Stimulus projects will help enhance the environment through funding mass transit and bicycle paths, in addition to maintenance of the highway system. He said the $5 million project will provide jobs and improve infrastructure on the road from Portland to the Pacific Coast.

“This project is just one of hundreds of examples you’ll see with increasing frequency of how transportation spending will help Oregon’s economy by creating jobs and improving our transportation infrastructure,” Kulongoski said. “In addition to the immediate economic benefits, this project is also improving the long-term safety and efficiency of our infrastructure – which is critical to moving people, commerce and goods.”

The governor said the project was an example of the kind of work that would be funded on a more regular basis if the Legislature passes his transportation bill, known as the Jobs and Transportation Act of 2009.

“If there’s one piece of legislation the Legislature must pass this session to build a strong economy, it’s the Jobs and Transportation Act,” Kulongoski said.

The $234 million in projects controlled by the Oregon Department of Transportation(ODOT) will create 3,300 jobs, mostly this year. All bids for construction contracts will be opened by June 17, ODOT says, a schedule that would go beyond federal requirements and could make Oregon eligible to receive money from other states if they don’t meet the federal deadline.

Yet, the scramble for the federal infusion revived urban and rural splits and pitted highway and alternative transit interests. Portland-area cities and counties argue that their large populations and economic contributions to the state warrant more money.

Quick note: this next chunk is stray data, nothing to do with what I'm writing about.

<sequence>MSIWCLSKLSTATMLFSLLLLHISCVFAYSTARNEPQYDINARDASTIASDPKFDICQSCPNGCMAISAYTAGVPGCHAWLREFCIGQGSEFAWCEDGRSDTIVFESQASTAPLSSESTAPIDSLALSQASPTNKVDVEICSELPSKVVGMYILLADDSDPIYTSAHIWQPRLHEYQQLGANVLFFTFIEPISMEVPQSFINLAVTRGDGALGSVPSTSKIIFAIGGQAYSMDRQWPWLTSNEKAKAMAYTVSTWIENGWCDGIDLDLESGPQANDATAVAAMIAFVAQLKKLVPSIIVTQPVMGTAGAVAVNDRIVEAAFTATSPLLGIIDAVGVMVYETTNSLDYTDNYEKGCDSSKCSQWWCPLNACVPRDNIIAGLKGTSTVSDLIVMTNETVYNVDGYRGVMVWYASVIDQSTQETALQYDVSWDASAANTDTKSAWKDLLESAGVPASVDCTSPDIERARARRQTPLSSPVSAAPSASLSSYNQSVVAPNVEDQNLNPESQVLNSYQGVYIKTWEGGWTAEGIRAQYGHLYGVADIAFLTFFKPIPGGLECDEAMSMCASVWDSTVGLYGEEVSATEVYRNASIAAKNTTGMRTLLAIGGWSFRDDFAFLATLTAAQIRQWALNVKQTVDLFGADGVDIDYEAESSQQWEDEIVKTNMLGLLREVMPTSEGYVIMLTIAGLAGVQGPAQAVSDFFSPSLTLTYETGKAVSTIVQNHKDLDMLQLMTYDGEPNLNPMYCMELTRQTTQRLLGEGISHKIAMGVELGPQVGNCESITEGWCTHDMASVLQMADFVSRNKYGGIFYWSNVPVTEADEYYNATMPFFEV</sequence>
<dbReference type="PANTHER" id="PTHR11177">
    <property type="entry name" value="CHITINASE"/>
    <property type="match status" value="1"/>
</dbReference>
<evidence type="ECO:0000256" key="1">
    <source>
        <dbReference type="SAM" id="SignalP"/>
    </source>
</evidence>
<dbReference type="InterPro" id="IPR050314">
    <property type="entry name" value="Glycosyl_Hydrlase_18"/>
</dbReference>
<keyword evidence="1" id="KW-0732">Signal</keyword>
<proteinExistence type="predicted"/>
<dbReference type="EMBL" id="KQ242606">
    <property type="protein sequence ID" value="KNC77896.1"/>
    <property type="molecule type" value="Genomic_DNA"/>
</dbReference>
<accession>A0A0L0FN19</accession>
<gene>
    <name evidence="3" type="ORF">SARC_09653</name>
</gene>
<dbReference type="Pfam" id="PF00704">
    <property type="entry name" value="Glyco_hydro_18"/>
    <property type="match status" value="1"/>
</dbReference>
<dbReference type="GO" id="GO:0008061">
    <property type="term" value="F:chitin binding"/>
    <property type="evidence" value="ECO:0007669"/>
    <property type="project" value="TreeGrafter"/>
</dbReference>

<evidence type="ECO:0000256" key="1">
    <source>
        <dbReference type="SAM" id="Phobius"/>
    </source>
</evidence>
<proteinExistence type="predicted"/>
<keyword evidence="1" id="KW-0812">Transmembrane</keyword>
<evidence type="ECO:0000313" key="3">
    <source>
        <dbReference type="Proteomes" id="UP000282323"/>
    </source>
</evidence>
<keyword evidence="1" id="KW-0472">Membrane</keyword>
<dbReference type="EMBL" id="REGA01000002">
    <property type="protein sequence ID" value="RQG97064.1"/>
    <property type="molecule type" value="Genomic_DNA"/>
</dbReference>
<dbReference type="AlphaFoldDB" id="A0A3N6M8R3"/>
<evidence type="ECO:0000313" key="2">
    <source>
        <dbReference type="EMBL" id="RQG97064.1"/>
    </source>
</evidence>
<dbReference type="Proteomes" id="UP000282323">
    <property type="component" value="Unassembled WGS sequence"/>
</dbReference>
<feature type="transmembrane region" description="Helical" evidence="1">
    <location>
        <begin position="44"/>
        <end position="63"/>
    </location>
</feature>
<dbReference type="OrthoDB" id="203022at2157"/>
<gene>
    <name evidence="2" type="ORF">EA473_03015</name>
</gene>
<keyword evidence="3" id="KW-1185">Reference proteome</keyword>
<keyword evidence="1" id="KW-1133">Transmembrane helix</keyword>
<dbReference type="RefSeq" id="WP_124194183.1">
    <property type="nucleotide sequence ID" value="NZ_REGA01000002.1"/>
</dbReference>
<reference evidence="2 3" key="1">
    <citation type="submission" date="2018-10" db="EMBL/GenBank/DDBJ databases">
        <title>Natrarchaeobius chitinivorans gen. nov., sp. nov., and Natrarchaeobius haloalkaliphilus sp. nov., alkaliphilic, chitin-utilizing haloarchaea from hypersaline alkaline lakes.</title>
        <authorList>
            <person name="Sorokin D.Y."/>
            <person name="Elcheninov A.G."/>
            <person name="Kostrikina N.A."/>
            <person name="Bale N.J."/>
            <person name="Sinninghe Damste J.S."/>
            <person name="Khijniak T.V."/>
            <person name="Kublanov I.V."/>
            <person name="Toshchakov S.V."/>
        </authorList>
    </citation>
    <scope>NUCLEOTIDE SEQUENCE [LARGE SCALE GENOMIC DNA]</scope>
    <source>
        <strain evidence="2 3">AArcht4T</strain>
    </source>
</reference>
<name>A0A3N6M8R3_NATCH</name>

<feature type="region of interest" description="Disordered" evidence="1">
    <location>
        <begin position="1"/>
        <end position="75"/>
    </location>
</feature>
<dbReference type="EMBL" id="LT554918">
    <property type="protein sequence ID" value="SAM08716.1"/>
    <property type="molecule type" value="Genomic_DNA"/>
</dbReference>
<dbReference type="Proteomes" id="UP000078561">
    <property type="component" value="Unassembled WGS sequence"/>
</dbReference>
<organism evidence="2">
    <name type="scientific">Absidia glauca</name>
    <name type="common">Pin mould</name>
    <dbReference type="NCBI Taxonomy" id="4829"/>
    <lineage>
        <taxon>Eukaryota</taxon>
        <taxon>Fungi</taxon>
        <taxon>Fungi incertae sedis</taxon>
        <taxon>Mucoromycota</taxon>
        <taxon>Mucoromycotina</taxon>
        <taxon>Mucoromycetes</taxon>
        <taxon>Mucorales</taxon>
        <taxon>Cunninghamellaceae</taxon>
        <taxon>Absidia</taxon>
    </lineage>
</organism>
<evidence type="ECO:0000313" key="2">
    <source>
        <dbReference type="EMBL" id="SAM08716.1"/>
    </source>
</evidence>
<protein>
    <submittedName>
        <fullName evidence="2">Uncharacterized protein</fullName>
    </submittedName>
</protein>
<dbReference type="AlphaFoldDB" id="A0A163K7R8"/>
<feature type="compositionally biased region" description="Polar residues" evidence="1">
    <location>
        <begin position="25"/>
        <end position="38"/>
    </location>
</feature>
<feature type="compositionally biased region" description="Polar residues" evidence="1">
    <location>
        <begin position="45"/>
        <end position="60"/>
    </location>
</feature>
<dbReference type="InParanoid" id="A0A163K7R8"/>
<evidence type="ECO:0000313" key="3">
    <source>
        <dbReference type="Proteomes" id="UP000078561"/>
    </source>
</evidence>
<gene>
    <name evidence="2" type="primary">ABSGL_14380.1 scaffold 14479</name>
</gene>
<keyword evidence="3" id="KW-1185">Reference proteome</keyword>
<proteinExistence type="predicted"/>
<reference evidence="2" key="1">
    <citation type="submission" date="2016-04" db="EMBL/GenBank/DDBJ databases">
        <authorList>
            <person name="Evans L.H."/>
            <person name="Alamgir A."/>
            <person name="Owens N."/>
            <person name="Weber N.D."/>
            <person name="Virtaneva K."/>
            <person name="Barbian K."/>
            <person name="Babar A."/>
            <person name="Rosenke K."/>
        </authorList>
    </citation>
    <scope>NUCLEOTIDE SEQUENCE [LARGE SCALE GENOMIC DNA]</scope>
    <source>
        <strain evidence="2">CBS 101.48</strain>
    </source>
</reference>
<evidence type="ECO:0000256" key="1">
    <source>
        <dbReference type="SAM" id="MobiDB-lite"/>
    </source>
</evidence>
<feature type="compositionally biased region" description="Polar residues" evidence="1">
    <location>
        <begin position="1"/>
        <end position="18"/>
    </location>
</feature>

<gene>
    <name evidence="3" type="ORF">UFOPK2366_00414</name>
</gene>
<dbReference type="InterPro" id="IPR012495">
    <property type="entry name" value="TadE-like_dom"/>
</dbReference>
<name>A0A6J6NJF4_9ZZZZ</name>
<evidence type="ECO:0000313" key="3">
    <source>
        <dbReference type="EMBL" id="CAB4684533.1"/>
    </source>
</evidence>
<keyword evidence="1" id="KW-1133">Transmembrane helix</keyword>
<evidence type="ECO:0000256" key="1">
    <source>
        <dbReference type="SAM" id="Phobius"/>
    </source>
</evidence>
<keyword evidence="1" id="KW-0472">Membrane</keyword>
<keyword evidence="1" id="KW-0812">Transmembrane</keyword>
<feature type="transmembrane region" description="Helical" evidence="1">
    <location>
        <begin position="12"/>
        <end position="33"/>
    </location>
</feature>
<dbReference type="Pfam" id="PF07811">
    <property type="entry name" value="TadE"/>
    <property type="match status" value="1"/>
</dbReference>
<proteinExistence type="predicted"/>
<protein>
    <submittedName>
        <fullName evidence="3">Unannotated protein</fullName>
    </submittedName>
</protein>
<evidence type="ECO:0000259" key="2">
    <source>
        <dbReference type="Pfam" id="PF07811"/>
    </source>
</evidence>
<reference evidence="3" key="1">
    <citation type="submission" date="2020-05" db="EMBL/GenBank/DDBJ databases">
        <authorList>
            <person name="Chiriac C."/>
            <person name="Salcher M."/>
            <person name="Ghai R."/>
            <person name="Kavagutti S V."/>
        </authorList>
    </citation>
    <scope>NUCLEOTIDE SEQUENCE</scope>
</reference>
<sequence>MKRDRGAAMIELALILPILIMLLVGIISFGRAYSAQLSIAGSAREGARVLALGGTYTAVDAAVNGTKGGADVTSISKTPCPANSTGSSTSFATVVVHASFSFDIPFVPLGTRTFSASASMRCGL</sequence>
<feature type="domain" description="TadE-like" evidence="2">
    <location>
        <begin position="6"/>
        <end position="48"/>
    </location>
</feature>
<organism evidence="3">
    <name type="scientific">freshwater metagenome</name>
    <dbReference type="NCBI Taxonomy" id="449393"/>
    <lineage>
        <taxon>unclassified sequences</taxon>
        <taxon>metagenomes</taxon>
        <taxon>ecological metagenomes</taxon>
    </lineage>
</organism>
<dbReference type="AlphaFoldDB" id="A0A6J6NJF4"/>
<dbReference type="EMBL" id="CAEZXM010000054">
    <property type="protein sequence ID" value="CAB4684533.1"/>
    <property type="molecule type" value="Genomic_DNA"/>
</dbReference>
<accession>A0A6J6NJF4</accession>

ODOT missed a rare chance to spend money on sidewalks and mass transit systems, said Bob Stacey, executive director of 1000 Friends of Oregon. The state constitu- tion requires gas tax money be spent on roads and bridges, so this was a chance to spend money on mass transit, he said.

“What we’re looking for here is a balance system — one that provides choices for Oregonians — and we know our state system doesn’t allow us those choices,” he said. “Right now, we’re stuck in one mode.”

Local governments had requested $18.6 million in mass transit projects and $40.7 million in bike and pedestrian construction. ODOT gave $7 million to mass transit projects and $7.6 million to bike and pedestrian ones.

ODOT officials said they achieved a better balance between mass transit and highway spending than perhaps any other state in the nation. Railroad officials have told ODOT that they haven’t heard of any other state offering stimulus transportation money for rail and other non-highway projects.

“To my knowledge, we’re the only state in the nation that has opened up this sort of opportunity,” said Doug Tindall, ODOT’s deputy director for highways.

Projects include:

  • $1.8 million – Adair Street (Oregon 8), Cornelius: Repave a key downtown street, completing a project already begun.
  • $6.9 million – BNSF Railway, North Portland: Modernize railroad intersections, boosting Amtrak speed from 10 mph to 40 mph and boosting freight speed from 10 mph to 25 mph.
  • $8.9 million – Terminal 6 modernization, Port of Portland: Upgrade container cranes and berths for large ships, making the state’s only container terminal more efficient.
  • $3.2 million – Milwaukie park-and-ride, Southeast Milport Road and Main Street, Milwaukie: Build a 315-space park-and-ride near downtown and Oregon 99E.
  • $2 million – Southwest and east Portland sidewalks: Fill in missing sidewalk segments and corner curb ramps along key bus lines on 82nd Avenue, Southwest Barbur Boulevard and Northeast Glisan Street.
  • $2.5 million – I-205 bicycle and pedestrian path improvements and illumination: Improve and illuminate the bike/ped path north of Gladstone.

Greg Sitek